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he is under poland, because we have seen western allies sent troops to the front line there, certainly to some of the areas they have got, military places, in response, they say, to the russian build—up of troops on the border with ukraine. we are specifically hearing that more military assets from the uk are moving to that area. worth stressing that both sides say there can be a diplomatic solution to this, there is a keen sense that they want de—escalates. but there are war games or military drills taking place between russian and belarusian troops. these are rehearsals, not for real, but at a time of increased tension, there is an increase of many people thinking they could be a mishap or misunderstanding. everyone will be extremely keen to avoid that to the diplomacy continues. thank ou ve to the diplomacy continues. thank you very much. — to the diplomacy continues. thank you very much, nick. _ meanwhile, the foreign secretary, liz truss is due to meet her russian counterpart, sergei lavrov, in moscow today.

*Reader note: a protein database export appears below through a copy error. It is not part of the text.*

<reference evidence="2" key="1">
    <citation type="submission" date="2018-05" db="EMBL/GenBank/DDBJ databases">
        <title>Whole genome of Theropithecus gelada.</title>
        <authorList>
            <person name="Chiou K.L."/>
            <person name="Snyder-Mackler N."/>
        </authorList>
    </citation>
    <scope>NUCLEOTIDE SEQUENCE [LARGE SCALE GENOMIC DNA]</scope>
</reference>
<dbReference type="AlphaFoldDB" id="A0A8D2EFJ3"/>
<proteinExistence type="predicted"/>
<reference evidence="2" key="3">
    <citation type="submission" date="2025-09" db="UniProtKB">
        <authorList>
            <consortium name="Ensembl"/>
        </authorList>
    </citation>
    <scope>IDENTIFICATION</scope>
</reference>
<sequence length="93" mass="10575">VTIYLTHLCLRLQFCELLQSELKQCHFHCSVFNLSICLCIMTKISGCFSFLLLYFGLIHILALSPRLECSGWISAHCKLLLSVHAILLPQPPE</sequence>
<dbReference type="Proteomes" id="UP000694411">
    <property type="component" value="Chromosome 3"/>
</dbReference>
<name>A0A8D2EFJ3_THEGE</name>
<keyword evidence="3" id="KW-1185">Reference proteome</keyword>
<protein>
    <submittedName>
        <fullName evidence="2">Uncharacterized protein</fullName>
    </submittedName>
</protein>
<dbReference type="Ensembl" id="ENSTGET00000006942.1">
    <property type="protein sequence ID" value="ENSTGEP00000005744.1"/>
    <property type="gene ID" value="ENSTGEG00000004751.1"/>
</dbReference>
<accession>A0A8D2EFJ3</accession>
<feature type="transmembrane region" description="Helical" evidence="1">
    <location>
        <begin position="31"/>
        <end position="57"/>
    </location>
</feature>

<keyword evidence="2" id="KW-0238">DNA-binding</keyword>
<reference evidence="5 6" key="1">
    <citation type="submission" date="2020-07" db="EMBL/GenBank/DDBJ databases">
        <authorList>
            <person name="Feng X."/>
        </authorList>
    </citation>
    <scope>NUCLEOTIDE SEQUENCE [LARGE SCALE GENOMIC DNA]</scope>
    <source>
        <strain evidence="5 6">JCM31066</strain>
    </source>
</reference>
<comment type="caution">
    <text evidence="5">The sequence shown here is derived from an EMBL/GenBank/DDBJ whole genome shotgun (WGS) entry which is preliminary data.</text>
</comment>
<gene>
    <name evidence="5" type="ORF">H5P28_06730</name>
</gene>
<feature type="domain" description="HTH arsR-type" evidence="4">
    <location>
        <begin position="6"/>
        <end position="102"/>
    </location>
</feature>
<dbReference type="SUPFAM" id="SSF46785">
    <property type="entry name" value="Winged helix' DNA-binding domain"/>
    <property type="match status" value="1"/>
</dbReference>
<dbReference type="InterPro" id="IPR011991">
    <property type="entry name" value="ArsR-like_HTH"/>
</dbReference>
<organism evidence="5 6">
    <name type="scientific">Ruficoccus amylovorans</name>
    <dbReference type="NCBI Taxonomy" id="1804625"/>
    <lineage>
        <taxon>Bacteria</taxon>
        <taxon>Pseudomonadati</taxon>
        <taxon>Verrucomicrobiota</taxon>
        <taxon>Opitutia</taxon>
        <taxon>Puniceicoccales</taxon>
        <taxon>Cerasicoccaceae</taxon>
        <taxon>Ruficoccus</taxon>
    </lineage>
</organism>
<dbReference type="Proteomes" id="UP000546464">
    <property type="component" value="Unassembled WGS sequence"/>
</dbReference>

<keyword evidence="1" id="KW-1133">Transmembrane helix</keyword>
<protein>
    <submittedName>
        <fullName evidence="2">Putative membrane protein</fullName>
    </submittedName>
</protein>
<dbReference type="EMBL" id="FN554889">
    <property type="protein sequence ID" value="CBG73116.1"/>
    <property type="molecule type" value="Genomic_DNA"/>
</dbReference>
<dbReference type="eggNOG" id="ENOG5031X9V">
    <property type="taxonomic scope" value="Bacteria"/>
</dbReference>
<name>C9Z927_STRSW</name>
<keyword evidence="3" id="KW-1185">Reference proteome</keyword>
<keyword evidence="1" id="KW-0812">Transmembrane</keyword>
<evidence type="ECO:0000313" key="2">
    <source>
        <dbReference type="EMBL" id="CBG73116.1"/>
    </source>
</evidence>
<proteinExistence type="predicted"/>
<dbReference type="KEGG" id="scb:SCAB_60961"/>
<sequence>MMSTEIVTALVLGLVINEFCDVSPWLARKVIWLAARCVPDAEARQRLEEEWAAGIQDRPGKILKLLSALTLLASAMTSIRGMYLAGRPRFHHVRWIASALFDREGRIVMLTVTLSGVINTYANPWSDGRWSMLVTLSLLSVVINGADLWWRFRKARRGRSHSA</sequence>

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the visit is the first by a british foreign secretary for more than four years. she's vowed to make clear that russia must immediately withdraw its forces and respect ukraine's sovereignty, "or face severe consequences". the metropolitan police is to begin contacting more than 50 people as part of its inquiry into lockdown parties at downing street and whitehall with the prime minister and his wife, carriejohnson, expected to be included. it comes after a leaked photograph of borisjohnson at a christmas quiz, shows staff in party hats, with a bottle of sparkling wine on the table. our political correspondent chris mason joins us now. talk to me a little bit about the picture and where this leaves the investigation.— investigation. good morning, charlie. investigation. good morning, charlie- so — investigation. good morning, charlie. so bubbly— investigation. good morning, charlie. so bubbly on - investigation. good morning, charlie. so bubbly on the i investigation. good morning, i charlie. so bubbly on the table, tinsel around the neck of one of the people photographed. someone else in a santa hat. in mitigation there does appear to be a bottle of sanitiser on the table as well. this